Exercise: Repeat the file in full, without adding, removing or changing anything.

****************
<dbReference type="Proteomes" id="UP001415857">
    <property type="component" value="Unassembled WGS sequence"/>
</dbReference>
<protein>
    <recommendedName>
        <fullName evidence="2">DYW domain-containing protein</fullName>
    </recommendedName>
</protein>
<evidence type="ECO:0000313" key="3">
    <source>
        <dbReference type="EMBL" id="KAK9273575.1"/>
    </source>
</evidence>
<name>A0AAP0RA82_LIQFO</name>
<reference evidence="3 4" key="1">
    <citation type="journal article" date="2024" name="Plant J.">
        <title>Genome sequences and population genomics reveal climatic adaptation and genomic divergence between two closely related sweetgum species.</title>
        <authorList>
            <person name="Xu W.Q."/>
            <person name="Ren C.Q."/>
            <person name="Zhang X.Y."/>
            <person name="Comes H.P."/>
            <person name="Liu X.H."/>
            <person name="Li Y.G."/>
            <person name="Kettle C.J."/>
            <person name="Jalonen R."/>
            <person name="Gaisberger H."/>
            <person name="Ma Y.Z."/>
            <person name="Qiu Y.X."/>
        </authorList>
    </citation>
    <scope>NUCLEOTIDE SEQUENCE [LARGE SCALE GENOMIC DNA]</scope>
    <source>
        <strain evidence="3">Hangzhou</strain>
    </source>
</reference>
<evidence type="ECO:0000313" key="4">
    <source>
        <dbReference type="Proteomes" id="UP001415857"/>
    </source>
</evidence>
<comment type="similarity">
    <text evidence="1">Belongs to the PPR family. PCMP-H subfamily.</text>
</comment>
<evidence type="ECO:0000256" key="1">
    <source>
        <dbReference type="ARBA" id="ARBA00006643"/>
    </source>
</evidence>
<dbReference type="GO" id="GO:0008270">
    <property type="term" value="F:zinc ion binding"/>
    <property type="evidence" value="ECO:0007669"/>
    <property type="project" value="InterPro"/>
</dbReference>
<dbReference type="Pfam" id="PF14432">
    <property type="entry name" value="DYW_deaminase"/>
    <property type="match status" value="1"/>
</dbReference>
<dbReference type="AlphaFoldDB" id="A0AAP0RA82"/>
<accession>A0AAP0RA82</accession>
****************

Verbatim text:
<dbReference type="Proteomes" id="UP001415857">
    <property type="component" value="Unassembled WGS sequence"/>
</dbReference>
<protein>
    <recommendedName>
        <fullName evidence="2">DYW domain-containing protein</fullName>
    </recommendedName>
</protein>
<evidence type="ECO:0000313" key="3">
    <source>
        <dbReference type="EMBL" id="KAK9273575.1"/>
    </source>
</evidence>
<name>A0AAP0RA82_LIQFO</name>
<reference evidence="3 4" key="1">
    <citation type="journal article" date="2024" name="Plant J.">
        <title>Genome sequences and population genomics reveal climatic adaptation and genomic divergence between two closely related sweetgum species.</title>
        <authorList>
            <person name="Xu W.Q."/>
            <person name="Ren C.Q."/>
            <person name="Zhang X.Y."/>
            <person name="Comes H.P."/>
            <person name="Liu X.H."/>
            <person name="Li Y.G."/>
            <person name="Kettle C.J."/>
            <person name="Jalonen R."/>
            <person name="Gaisberger H."/>
            <person name="Ma Y.Z."/>
            <person name="Qiu Y.X."/>
        </authorList>
    </citation>
    <scope>NUCLEOTIDE SEQUENCE [LARGE SCALE GENOMIC DNA]</scope>
    <source>
        <strain evidence="3">Hangzhou</strain>
    </source>
</reference>
<evidence type="ECO:0000313" key="4">
    <source>
        <dbReference type="Proteomes" id="UP001415857"/>
    </source>
</evidence>
<comment type="similarity">
    <text evidence="1">Belongs to the PPR family. PCMP-H subfamily.</text>
</comment>
<evidence type="ECO:0000256" key="1">
    <source>
        <dbReference type="ARBA" id="ARBA00006643"/>
    </source>
</evidence>
<dbReference type="GO" id="GO:0008270">
    <property type="term" value="F:zinc ion binding"/>
    <property type="evidence" value="ECO:0007669"/>
    <property type="project" value="InterPro"/>
</dbReference>
<dbReference type="Pfam" id="PF14432">
    <property type="entry name" value="DYW_deaminase"/>
    <property type="match status" value="1"/>
</dbReference>
<dbReference type="AlphaFoldDB" id="A0AAP0RA82"/>
<accession>A0AAP0RA82</accession>